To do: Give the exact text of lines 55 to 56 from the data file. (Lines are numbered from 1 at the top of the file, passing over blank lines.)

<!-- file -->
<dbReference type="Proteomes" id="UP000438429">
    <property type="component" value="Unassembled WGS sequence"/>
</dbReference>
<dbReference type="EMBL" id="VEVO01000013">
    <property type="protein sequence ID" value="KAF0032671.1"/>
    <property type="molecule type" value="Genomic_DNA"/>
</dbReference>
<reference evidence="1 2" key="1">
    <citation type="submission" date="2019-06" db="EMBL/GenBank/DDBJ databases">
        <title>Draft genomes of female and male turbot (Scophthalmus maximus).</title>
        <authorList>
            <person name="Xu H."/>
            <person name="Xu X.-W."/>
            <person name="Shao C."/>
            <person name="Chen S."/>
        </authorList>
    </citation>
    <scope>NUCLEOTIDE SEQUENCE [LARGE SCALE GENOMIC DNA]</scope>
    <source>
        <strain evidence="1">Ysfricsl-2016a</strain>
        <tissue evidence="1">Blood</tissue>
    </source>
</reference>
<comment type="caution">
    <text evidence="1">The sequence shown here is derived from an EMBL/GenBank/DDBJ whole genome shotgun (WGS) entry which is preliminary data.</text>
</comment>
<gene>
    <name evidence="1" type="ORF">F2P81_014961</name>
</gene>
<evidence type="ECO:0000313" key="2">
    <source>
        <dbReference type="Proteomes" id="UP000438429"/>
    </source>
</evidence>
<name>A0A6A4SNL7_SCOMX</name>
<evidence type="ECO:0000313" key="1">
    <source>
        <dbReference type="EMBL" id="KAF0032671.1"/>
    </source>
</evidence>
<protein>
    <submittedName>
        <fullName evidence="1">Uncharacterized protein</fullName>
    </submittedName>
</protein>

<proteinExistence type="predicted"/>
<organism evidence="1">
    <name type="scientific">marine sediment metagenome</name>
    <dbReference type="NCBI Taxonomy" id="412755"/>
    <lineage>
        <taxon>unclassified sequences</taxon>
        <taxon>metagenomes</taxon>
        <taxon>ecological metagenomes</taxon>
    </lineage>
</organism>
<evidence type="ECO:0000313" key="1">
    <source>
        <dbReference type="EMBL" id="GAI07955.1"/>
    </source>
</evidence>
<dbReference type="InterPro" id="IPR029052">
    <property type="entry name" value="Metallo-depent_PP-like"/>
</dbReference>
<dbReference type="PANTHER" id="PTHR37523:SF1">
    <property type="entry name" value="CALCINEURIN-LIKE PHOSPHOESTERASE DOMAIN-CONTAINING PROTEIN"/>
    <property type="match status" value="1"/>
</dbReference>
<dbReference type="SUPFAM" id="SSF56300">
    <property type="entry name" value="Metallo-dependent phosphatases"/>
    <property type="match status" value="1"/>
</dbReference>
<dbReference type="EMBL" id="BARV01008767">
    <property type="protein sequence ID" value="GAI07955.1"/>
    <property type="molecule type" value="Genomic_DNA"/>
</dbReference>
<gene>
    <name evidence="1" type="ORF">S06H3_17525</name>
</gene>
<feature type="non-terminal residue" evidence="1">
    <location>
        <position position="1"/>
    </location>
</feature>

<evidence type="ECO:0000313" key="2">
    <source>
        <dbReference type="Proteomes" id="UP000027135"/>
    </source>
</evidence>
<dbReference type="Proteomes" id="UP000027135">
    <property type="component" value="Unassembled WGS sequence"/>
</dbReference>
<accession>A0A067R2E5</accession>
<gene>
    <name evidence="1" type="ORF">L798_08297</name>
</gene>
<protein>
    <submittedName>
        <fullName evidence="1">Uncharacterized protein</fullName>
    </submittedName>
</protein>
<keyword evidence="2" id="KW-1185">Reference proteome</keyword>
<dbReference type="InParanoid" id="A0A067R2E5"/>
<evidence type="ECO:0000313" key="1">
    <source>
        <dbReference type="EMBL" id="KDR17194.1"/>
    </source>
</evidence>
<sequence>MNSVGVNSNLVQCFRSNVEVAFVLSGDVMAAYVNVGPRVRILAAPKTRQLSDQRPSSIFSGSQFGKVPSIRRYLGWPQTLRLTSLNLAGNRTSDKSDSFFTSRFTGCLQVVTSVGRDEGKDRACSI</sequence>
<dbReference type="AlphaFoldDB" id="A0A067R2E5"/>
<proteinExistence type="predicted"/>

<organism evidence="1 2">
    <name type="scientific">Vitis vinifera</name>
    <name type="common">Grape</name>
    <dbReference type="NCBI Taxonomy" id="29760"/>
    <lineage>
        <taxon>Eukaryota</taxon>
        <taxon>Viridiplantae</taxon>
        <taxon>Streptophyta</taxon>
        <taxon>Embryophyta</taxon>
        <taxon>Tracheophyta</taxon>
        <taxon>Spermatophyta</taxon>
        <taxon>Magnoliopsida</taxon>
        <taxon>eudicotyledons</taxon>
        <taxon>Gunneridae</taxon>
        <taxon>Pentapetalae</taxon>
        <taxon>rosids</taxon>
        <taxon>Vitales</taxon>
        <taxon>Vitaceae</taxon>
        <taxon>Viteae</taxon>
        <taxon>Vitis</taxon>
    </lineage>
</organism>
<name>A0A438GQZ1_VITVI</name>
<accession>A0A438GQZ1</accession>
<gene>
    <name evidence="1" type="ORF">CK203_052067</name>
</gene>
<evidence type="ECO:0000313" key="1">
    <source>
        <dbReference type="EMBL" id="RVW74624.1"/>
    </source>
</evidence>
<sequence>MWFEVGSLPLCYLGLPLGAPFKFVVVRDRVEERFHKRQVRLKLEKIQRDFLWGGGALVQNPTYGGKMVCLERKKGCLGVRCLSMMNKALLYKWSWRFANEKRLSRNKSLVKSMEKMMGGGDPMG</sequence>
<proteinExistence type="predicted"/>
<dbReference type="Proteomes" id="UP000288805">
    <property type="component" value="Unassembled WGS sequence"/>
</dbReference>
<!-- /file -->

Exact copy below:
</organism>
<evidence type="ECO:0000313" key="1">